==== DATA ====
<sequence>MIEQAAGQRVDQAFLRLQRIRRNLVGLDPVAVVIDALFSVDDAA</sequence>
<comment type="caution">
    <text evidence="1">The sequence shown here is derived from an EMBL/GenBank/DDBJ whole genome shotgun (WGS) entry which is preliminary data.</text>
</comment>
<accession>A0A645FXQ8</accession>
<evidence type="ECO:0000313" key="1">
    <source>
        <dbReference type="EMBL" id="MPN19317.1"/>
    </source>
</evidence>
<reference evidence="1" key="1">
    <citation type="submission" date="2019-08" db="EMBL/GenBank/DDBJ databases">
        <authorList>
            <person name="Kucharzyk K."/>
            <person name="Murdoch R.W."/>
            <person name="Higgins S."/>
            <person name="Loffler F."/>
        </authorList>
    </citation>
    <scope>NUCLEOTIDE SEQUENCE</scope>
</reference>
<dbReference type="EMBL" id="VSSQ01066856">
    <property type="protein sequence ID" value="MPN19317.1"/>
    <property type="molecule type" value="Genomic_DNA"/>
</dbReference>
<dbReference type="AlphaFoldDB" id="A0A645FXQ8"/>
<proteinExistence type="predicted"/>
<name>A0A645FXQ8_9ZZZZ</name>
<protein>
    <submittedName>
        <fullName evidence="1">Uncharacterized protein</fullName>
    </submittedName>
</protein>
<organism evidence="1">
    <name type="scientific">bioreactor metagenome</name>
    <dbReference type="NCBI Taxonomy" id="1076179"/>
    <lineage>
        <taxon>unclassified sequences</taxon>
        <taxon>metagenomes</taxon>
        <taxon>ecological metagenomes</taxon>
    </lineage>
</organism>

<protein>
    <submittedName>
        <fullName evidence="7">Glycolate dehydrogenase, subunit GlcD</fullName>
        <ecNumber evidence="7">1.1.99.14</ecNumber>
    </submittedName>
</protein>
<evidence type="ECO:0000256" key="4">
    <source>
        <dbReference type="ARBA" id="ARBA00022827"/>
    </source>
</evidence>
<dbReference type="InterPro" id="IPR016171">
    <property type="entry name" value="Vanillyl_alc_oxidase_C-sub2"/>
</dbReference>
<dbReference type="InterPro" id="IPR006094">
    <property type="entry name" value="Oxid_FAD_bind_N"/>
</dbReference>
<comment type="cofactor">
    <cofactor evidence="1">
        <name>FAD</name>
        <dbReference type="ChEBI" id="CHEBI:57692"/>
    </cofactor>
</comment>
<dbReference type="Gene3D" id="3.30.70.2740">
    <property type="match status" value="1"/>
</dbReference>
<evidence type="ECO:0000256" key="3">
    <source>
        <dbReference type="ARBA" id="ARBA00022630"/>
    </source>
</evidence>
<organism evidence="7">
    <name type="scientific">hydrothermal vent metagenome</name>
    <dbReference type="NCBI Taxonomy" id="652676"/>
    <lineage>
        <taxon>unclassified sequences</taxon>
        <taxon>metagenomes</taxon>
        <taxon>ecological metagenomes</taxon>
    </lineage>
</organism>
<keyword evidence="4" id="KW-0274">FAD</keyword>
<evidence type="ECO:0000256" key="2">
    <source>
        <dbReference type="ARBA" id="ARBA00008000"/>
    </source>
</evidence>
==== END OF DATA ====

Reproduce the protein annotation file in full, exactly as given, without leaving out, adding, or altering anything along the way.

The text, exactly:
<sequence>MIEQAAGQRVDQAFLRLQRIRRNLVGLDPVAVVIDALFSVDDAA</sequence>
<comment type="caution">
    <text evidence="1">The sequence shown here is derived from an EMBL/GenBank/DDBJ whole genome shotgun (WGS) entry which is preliminary data.</text>
</comment>
<accession>A0A645FXQ8</accession>
<evidence type="ECO:0000313" key="1">
    <source>
        <dbReference type="EMBL" id="MPN19317.1"/>
    </source>
</evidence>
<reference evidence="1" key="1">
    <citation type="submission" date="2019-08" db="EMBL/GenBank/DDBJ databases">
        <authorList>
            <person name="Kucharzyk K."/>
            <person name="Murdoch R.W."/>
            <person name="Higgins S."/>
            <person name="Loffler F."/>
        </authorList>
    </citation>
    <scope>NUCLEOTIDE SEQUENCE</scope>
</reference>
<dbReference type="EMBL" id="VSSQ01066856">
    <property type="protein sequence ID" value="MPN19317.1"/>
    <property type="molecule type" value="Genomic_DNA"/>
</dbReference>
<dbReference type="AlphaFoldDB" id="A0A645FXQ8"/>
<proteinExistence type="predicted"/>
<name>A0A645FXQ8_9ZZZZ</name>
<protein>
    <submittedName>
        <fullName evidence="1">Uncharacterized protein</fullName>
    </submittedName>
</protein>
<organism evidence="1">
    <name type="scientific">bioreactor metagenome</name>
    <dbReference type="NCBI Taxonomy" id="1076179"/>
    <lineage>
        <taxon>unclassified sequences</taxon>
        <taxon>metagenomes</taxon>
        <taxon>ecological metagenomes</taxon>
    </lineage>
</organism>

<protein>
    <submittedName>
        <fullName evidence="7">Glycolate dehydrogenase, subunit GlcD</fullName>
        <ecNumber evidence="7">1.1.99.14</ecNumber>
    </submittedName>
</protein>
<evidence type="ECO:0000256" key="4">
    <source>
        <dbReference type="ARBA" id="ARBA00022827"/>
    </source>
</evidence>
<dbReference type="InterPro" id="IPR016171">
    <property type="entry name" value="Vanillyl_alc_oxidase_C-sub2"/>
</dbReference>
<dbReference type="InterPro" id="IPR006094">
    <property type="entry name" value="Oxid_FAD_bind_N"/>
</dbReference>
<comment type="cofactor">
    <cofactor evidence="1">
        <name>FAD</name>
        <dbReference type="ChEBI" id="CHEBI:57692"/>
    </cofactor>
</comment>
<dbReference type="Gene3D" id="3.30.70.2740">
    <property type="match status" value="1"/>
</dbReference>
<evidence type="ECO:0000256" key="3">
    <source>
        <dbReference type="ARBA" id="ARBA00022630"/>
    </source>
</evidence>
<organism evidence="7">
    <name type="scientific">hydrothermal vent metagenome</name>
    <dbReference type="NCBI Taxonomy" id="652676"/>
    <lineage>
        <taxon>unclassified sequences</taxon>
        <taxon>metagenomes</taxon>
        <taxon>ecological metagenomes</taxon>
    </lineage>
</organism>
<keyword evidence="4" id="KW-0274">FAD</keyword>
<evidence type="ECO:0000256" key="2">
    <source>
        <dbReference type="ARBA" id="ARBA00008000"/>
    </source>
</evidence>